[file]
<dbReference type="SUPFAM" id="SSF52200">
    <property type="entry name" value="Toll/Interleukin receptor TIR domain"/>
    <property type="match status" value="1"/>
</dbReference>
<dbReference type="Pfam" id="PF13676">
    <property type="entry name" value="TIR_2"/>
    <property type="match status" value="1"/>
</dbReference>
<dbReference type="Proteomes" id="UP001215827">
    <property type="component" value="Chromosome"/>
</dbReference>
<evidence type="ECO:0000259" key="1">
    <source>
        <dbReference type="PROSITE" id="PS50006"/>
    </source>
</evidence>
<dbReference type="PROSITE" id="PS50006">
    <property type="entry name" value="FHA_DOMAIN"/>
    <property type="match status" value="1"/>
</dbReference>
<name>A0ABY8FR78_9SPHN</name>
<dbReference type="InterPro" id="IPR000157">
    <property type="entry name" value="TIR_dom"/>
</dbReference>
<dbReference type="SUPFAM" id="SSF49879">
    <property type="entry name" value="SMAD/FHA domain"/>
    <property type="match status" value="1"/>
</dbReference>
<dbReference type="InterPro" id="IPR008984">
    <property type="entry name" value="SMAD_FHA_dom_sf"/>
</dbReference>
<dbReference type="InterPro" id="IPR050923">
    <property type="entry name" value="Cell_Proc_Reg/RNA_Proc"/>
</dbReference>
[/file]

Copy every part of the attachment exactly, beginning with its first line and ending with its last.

<dbReference type="SUPFAM" id="SSF52200">
    <property type="entry name" value="Toll/Interleukin receptor TIR domain"/>
    <property type="match status" value="1"/>
</dbReference>
<dbReference type="Pfam" id="PF13676">
    <property type="entry name" value="TIR_2"/>
    <property type="match status" value="1"/>
</dbReference>
<dbReference type="Proteomes" id="UP001215827">
    <property type="component" value="Chromosome"/>
</dbReference>
<evidence type="ECO:0000259" key="1">
    <source>
        <dbReference type="PROSITE" id="PS50006"/>
    </source>
</evidence>
<dbReference type="PROSITE" id="PS50006">
    <property type="entry name" value="FHA_DOMAIN"/>
    <property type="match status" value="1"/>
</dbReference>
<name>A0ABY8FR78_9SPHN</name>
<dbReference type="InterPro" id="IPR000157">
    <property type="entry name" value="TIR_dom"/>
</dbReference>
<dbReference type="SUPFAM" id="SSF49879">
    <property type="entry name" value="SMAD/FHA domain"/>
    <property type="match status" value="1"/>
</dbReference>
<dbReference type="InterPro" id="IPR008984">
    <property type="entry name" value="SMAD_FHA_dom_sf"/>
</dbReference>
<dbReference type="InterPro" id="IPR050923">
    <property type="entry name" value="Cell_Proc_Reg/RNA_Proc"/>
</dbReference>